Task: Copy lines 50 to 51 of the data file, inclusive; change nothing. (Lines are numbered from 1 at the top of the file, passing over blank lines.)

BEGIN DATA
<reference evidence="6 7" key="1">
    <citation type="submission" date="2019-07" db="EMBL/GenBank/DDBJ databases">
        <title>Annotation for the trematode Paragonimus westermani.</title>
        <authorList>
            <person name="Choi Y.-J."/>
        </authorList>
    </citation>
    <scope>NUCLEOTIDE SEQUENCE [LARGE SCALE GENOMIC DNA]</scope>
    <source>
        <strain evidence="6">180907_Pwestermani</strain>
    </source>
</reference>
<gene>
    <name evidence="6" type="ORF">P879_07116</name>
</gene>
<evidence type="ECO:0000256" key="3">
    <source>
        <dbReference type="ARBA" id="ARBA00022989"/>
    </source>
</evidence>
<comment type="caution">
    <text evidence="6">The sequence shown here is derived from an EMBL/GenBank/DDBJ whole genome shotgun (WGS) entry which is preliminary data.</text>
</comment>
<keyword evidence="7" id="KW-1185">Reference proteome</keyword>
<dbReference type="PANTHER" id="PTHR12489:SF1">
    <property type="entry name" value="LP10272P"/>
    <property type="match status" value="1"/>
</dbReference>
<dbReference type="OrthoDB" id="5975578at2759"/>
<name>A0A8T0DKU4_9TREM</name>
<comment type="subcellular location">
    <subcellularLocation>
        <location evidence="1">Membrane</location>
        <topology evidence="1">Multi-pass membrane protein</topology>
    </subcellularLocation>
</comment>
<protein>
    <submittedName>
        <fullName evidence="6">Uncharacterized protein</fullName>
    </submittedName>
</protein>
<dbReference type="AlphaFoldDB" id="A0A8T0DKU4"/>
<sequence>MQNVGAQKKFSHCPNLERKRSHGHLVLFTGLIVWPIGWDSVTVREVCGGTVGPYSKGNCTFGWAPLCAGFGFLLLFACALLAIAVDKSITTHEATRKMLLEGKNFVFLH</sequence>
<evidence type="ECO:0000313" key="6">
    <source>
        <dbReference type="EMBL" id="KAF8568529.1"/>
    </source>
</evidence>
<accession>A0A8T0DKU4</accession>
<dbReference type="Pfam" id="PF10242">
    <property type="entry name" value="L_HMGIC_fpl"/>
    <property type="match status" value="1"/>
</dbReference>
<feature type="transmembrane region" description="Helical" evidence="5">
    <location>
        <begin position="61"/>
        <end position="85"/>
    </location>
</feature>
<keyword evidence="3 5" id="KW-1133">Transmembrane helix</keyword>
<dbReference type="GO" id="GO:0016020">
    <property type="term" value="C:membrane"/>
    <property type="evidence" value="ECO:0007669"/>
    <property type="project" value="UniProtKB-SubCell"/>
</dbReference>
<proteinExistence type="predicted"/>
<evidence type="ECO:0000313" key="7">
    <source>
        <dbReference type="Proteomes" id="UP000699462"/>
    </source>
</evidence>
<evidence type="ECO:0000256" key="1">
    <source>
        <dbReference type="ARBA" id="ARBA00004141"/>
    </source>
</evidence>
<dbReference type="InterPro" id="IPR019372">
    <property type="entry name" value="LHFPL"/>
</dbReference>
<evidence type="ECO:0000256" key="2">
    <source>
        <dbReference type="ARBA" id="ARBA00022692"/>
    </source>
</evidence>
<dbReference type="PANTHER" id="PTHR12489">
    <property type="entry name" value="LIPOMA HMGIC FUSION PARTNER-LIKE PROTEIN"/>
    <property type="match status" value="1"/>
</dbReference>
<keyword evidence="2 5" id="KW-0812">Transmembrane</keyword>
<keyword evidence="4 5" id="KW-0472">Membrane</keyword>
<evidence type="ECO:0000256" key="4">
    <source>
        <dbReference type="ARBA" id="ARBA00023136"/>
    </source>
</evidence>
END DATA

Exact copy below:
<dbReference type="Pfam" id="PF10242">
    <property type="entry name" value="L_HMGIC_fpl"/>